Maybe I am mistaken but didn't the UK opt out of the declaration of Human Rights just so they could detain suspected terrorists and jail them without trial? Just like they have numerous times in the past, imprisioning innocent people more often that not.



posted on Mar, 13 2004 @ 08:59 AM
link   
Im just curious, seeing the the US illegally entered Iraq, would it be ok for Iraqis to hold and totured US soldiers as they are only defending their country from "unlawful combatabts"?



posted on Mar, 13 2004 @ 10:39 AM
link   

Originally posted by Q
Get a dictionary. Look up the words "unlawful combatant". If you want to show up in a war zone and fight against us while trying to appear as a 'civillian' in order to not get killed, that's your own foolish mistake. If you want Geneva protections, it's easy: get a uniform, rank, and serial number. If you don't have these, you have no right to demand these conditions.


From the Geneva Convention Relative To The Treatment Of Prisoners Of War, 12 August 1949:



Article 4



A. Prisoners of war, in the sense of the present Convention, are persons belonging to
one of the following categories, who have fallen into the power of the enemy:

...

(2) Members of other militias and members of other volunteer corps, including those of
organized resistance movements, belonging to a Party to the conflict and operating in or
outside their own territory, even if this territory is occupied, provided that such militias or
volunteer corps, including such organized resistance movements, fulfil the following conditions:
(a) that of being commanded by a person responsible for his subordinates;
3
(b) that of having a fixed distinctive sign recognizable at a distance;
(c) that of carrying arms openly;
(d) that of conducting their operations in accordance with the laws and customs of war.

...

(6) Inhabitants of a non-occupied territory, who on the approach of the enemy spontaneously
take up arms to resist the invading forces, without having had time to form themselves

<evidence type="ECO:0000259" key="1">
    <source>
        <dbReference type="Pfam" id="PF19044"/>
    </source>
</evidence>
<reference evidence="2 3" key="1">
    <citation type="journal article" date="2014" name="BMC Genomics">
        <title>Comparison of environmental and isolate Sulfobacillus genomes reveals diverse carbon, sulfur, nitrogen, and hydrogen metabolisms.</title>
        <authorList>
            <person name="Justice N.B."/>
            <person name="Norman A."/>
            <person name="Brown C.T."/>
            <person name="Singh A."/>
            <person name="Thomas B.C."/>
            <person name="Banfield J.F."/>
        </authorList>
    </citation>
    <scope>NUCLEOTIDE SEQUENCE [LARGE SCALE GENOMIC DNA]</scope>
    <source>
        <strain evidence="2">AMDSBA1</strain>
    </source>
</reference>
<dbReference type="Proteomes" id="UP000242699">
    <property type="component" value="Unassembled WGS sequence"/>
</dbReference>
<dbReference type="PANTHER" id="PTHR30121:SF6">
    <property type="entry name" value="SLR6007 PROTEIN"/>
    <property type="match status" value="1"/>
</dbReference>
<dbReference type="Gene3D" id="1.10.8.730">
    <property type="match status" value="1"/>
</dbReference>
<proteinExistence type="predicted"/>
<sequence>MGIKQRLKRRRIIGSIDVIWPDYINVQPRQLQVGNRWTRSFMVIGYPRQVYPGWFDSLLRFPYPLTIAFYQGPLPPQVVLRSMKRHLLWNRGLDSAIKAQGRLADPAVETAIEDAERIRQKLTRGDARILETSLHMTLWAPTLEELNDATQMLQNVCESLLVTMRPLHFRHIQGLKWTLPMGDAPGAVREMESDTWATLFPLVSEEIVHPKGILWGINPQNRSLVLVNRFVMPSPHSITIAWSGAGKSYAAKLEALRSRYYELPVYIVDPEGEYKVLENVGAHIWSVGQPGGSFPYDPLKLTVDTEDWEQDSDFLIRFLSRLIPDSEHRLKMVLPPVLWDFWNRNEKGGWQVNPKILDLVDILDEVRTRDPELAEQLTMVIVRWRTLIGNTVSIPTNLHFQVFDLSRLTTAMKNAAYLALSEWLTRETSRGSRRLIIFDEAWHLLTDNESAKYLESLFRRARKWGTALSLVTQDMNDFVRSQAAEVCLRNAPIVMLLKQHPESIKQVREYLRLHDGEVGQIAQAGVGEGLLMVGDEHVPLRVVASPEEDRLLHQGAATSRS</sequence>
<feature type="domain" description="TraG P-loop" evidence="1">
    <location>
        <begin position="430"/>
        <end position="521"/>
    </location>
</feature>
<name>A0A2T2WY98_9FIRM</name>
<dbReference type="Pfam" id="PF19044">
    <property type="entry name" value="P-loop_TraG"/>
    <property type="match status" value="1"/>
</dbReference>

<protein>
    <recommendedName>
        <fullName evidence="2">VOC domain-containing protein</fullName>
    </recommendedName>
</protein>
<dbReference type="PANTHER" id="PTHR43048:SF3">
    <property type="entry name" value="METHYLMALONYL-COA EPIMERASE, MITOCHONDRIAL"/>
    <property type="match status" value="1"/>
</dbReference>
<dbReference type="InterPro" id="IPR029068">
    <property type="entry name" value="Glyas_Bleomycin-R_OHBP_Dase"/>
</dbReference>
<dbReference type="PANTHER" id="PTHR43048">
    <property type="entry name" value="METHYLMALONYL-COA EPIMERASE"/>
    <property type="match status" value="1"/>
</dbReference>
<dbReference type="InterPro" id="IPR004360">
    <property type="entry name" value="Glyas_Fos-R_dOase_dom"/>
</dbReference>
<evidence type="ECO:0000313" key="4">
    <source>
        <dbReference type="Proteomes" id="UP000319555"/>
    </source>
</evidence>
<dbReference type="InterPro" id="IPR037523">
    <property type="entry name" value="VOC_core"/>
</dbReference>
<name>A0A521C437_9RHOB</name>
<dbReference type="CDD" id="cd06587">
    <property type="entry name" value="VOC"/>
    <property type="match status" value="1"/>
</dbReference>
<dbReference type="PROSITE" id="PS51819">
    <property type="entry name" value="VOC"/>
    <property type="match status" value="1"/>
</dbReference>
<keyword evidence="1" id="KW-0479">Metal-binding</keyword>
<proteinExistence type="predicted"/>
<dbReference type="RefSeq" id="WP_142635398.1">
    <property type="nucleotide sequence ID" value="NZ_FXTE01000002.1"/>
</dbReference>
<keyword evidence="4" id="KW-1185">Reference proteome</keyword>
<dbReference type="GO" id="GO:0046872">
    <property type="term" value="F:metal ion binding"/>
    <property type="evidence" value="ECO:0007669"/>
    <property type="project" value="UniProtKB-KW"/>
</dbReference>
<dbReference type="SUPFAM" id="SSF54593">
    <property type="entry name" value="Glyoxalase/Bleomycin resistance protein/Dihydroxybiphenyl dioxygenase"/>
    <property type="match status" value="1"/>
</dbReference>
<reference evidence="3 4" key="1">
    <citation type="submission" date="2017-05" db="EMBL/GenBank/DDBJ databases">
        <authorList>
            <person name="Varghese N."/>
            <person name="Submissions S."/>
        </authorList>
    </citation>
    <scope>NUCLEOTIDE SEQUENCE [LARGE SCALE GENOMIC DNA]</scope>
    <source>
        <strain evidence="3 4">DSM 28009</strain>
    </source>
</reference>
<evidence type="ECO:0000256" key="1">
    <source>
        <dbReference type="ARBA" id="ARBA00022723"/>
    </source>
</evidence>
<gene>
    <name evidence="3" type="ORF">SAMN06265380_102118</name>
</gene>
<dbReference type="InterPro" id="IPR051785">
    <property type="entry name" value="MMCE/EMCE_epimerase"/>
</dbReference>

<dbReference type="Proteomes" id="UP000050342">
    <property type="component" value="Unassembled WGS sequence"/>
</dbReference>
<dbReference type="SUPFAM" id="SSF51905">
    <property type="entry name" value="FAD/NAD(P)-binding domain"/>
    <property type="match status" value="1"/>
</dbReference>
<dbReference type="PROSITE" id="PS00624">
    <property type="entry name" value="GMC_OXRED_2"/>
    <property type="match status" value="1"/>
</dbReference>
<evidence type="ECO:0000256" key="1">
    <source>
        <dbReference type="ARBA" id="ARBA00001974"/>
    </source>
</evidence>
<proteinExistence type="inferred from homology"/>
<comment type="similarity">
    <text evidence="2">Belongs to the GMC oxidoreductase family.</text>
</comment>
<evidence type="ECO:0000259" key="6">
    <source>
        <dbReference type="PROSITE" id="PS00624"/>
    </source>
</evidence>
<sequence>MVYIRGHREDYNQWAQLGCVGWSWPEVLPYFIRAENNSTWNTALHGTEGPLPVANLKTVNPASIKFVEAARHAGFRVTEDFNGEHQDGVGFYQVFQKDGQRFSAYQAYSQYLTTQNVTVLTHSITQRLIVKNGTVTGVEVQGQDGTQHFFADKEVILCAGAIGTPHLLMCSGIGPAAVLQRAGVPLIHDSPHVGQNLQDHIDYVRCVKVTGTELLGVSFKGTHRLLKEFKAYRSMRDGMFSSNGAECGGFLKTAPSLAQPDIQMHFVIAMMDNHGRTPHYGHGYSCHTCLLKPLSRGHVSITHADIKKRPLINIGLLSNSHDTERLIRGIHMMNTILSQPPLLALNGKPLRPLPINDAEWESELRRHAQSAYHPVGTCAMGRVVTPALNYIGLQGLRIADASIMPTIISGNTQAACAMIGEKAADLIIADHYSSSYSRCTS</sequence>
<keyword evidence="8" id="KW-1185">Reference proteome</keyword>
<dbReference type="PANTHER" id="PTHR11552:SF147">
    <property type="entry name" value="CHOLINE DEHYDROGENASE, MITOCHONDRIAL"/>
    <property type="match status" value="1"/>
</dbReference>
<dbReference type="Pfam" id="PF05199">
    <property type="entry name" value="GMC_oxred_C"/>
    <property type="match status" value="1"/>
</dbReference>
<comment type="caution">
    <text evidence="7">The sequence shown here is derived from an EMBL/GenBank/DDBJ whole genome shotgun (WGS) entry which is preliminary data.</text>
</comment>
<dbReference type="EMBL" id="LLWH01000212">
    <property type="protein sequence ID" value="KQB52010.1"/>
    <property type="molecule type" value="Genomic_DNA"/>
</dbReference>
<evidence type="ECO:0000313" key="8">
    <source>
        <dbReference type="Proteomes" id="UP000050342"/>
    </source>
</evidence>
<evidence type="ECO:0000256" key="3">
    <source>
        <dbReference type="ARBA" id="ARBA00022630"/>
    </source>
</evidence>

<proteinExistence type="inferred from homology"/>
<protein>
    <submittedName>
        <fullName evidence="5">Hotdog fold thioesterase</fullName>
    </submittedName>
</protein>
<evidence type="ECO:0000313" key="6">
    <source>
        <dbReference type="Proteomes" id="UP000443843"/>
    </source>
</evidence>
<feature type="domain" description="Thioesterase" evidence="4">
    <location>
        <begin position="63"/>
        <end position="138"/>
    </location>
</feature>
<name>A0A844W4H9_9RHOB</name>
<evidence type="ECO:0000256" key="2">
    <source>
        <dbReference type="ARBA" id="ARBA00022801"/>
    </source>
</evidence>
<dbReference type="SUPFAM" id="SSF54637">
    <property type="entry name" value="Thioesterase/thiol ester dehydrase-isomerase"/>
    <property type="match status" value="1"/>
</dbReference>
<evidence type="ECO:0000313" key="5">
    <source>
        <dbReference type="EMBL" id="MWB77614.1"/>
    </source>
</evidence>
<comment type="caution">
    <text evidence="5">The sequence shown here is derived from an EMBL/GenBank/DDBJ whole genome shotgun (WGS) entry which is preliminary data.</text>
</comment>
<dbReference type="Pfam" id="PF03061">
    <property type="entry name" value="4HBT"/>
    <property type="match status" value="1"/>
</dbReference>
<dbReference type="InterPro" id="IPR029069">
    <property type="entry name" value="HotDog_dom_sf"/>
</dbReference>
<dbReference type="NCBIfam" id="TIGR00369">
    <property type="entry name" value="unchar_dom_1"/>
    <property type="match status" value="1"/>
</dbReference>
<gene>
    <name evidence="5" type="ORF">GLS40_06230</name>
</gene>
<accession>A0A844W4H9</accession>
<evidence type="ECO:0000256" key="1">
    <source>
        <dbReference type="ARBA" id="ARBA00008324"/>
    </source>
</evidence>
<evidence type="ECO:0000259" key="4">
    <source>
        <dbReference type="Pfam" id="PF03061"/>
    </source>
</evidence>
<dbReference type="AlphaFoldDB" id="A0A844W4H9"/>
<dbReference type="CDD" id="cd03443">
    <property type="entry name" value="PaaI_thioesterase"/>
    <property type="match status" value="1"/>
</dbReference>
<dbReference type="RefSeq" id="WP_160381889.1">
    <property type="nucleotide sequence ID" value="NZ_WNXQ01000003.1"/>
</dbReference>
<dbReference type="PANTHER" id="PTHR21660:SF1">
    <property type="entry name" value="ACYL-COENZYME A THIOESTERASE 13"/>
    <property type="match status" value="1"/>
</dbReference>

into regular armed units, provided they carry arms openly and respect the laws and customs
of war.

So that's why they're unlawful combatants, is it? But - ah! Look at this...

Article 5



The present Convention shall apply to the persons referred to in Article 4 from the time they
fall into the power of the enemy and until their final release and repatriation.
4
Should any doubt arise as to whether persons, having committed a belligerent act and having
fallen into the hands of the enemy, belong to any of the categories enumerated in Article 4,
such persons shall enjoy the protection of the present Convention until such time as their
status has been determined by a competent tribunal.


There you have it, in black and white. Check out the other treaties as well:

Major International Instruments on Disarmament and Related Issues


These "non-medical mystery injections", if they were indeed applied, were likely sodium pentathol or some other truth-serum type concoction aimed at prying out secrets that could save American lives. I'm quite certain we weren't injecting them with clorox or bubonic plague.


More likely a mixture of vaccinations, antibiotics and tranquilisers.


I've seen the pictures of the aircraft interiors many times. Again, no sympathy. This system was designed to disorient, demoralize, and yes, make these people feel like they were no better than dogs. Exactly as it was intended.


No argument there. But would it be used for real prisoners of war? As you can see in my previous reply, there is doubt as to what category these people fall under so "such persons shall enjoy the protection of the present Convention until such time as their
status has been determined by a competent tribunal." I don't think this "competent tribunal" should consist of entirely U.S. officials. This is an international affair.


By what right do these men claim innocence? "Oh, I just happened to be in Afghanistan with that bunch of Taliban you just waxed. I was just here to show them an exciting new way to cook a goat, really!" The release of these men does not preclude their guilt, only the fact that they were of no further use, or threat to us. Odds are they're just crazies for getting themselves into the situation in the first place.


Maybe so. I have no sympathy for them, personally. I think that the regime of terror they contributed to was responsible for far worse. However, rule of law must apply. If this sort of thing is left to spiral out of control, then the so-called spirit of freedom and democracy that the U.S. and its allies fights for will become nothing more than a sick joke. Perhaps it already has.

And there is NO such phrase as "unlawful combatant" under the Geneva Convention. The phrase does not occur either in the Geneva Conventions relating to either The Treatment Of Prisoners Of War OR The Protection Of Civilian Persons In Time Of War. Either treaty, in fact, could be applied to the Afghan hostages.

[Edited on 13-3-2004 by Lampyridae]



posted on Mar, 13 2004 @ 01:11 PM
link   
*cough**cough*



posted on Mar, 13 2004 @ 01:28 PM
link   
Ahh yes, Lampyridae, would this not also apply to those held at or within "Belmarsh - Britain's very own Guantanamo Bay", for which John Bull 1 also addressed back in January of this year?
www.abovetopsecret.com...

Here's a thought, why, with all the fervor going on in the UK over the US's "Gitmo", that they aren't equally calling Belmarsh "war crimes" material?

In such Lampyridae, very nice presentation....btw, may I ask your's and other's thoughts on these?

"Illegal combatant (also unlawful combatant)"
en.wikipedia.org...

"Guantanamo Bay"
en.wikipedia.org...

Excerpt: